Finally, to examine if obesity risk decreases with education after considering the role of education in the association between each socioeconomic indicator and obesity, we estimated the change in an individual’s predicted probability of being obese (and its 95% CIs), if the individual belonging to a socioeconomic status indicator group would increase the individual’s level of education from the lowest level (middle school or less) to a higher level (either high school; or college or higher), all the other factors held constant at the individual’s own values.

This study used the STATA version 13 (StataCorp, College Station, TX, USA) and conducted all analyses and tests using the method to deal with the complex survey design, that is, using the weighted sample. However, for convenience, the descriptive statistics in Table 1 were shown as unweighted; p-values < 0.05 were regarded as statistically significant.

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Table 1. General characteristics of the study sample by sex and education level.

https://doi.org/10.1371/journal.pone.0190499.t001

Results

In Table 1, the participant characteristics that were significantly different across education levels for each sex, with the exception of sleep duration (p = 0.295), energy intake (p = 0.435), and survey year (p = 0.335) in men and survey year (p = 0.054) in women are shown.

The percentage of obesity was estimated in 38.1% (standard error, 0.6) in men and 29.1% (standard error, 0.5) in women, being significantly different between sexes (p < 0.001). The percentage of obesity in each socioeconomic status indicator group according to educational level and sex is shown in Table 2. The obesity rate for each group of socioeconomic status indicators varied significantly across education levels except for office worker (p = 0.449), the second lowest income group (p = 0.122), the third lowest income group (p = 0.699), and the highest income group (p = 0.132) in men. This suggests that each education level may play a differentiated role on the association between a socioeconomic status indicator and obesity in either men or women.

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Table 2. Percentage of obesity in each socioeconomic status indicator group by sex and educational level.

https://doi.org/10.1371/journal.pone.0190499.t002

Table 3 displays the adjusted odds ratios (ORs) of obesity (and their 95% CIs) that were obtained from the logistic regression models adjusted for all the studied confounders for each socioeconomic status indicator with and without being stratified by education level for each sex. According to the statistical rules of thumb that help distinguish a confounder from an effect modifier described as Method 1 in the statistical analysis section, in men, education was very likely an effect modifier in the association between each socioeconomic status indicator and obesity. In contrast, in women, education was very likely to play a different role in the association between a socioeconomic status indicator and obesity, depending on which socioeconomic status indicator was associated with obesity; a confounder for both marital status and residential area; an effect modifier for income; and both a confounder and an effect modifier for occupation. Accordingly, the results from the statistical rules of thumb suggest that education may be either a confounder or an effect modifier or both in the association between a socioeconomic status indicator and obesity, being different between sexes.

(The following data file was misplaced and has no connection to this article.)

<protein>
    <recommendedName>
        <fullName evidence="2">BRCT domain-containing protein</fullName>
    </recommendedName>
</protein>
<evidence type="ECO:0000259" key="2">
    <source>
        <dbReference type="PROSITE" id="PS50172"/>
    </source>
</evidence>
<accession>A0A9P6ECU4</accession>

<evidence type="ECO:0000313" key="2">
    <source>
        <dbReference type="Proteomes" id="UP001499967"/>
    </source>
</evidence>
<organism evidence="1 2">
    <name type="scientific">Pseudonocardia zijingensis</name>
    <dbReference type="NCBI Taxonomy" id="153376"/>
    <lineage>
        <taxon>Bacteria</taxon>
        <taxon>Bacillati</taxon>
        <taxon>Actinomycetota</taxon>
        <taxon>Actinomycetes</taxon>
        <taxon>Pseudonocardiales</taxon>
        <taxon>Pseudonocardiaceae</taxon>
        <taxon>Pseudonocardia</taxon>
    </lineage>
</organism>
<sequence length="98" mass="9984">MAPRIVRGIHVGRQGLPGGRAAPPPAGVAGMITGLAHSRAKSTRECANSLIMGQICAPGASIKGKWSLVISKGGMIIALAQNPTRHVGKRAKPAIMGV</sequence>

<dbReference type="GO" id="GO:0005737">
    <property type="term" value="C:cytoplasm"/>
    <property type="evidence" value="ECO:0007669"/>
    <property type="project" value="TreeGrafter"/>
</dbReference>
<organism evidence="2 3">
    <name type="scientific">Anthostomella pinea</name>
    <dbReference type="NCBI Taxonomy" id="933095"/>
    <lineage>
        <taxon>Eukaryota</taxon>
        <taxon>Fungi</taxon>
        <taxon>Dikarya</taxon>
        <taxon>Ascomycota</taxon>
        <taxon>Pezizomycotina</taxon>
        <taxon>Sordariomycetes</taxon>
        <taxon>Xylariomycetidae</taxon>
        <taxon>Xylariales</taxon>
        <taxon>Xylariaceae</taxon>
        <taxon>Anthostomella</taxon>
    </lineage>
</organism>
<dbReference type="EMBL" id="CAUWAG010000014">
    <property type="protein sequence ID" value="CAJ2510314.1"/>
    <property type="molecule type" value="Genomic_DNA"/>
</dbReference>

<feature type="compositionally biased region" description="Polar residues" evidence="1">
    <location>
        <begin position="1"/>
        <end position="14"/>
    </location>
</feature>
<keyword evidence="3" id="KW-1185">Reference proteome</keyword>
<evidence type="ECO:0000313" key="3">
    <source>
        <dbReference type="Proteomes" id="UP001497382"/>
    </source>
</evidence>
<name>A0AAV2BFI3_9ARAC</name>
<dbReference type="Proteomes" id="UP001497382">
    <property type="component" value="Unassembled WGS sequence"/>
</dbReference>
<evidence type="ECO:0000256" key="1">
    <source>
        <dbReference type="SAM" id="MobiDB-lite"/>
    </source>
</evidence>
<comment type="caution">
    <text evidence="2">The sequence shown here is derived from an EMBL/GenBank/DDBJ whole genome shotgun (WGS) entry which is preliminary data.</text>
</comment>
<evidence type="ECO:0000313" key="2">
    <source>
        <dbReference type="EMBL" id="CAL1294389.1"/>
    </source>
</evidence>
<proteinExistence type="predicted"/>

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Table 3. Adjusted odds ratios (and their 95% CIs) of obesity according to socioeconomic status indicators with and without being stratified by education level for each sex.

https://doi.org/10.1371/journal.pone.0190499.t003

According to Method 2 described in the statistical analysis section, unadjusted results of the main and interaction effects of each socioeconomic status indicator and education on obesity in men and in women, respectively, is given in Tables 4 and 5. In men, among all studied socioeconomic status indicators, only residential area showed significant differences in ORs of obesity (p < 0.001) from the model including only the socioeconomic status indicator (Model 1) to the model considering the main effect and the interaction effect of the socioeconomic status indicator and education (Model 2). As for interaction-effect terms between groups of each socioeconomic status indicator and education levels in regards to obesity in Model 2, those between groups of marital status and education levels (p for interaction = 0.005) and those between groups of residential area and education levels (p for interaction < 0.001) were jointly significant, respectively. Meanwhile, in women, residential area (p < 0.001), occupation (p = 0.003) and income (p < 0.001) showed significant differences in ORs of obesity from Model 1 to Model 2. Only the interaction-effect terms between groups of income and education levels in Model 2 were jointly significant (p for interaction = 0.027).

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Table 4. Unadjusted results of the main and interaction effects of each socioeconomic status indicator and education on obesity in men.

https://doi.org/10.1371/journal.pone.0190499.t004

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Table 5. Unadjusted results of the main and interaction effects of each socioeconomic status indicator and education on obesity in women.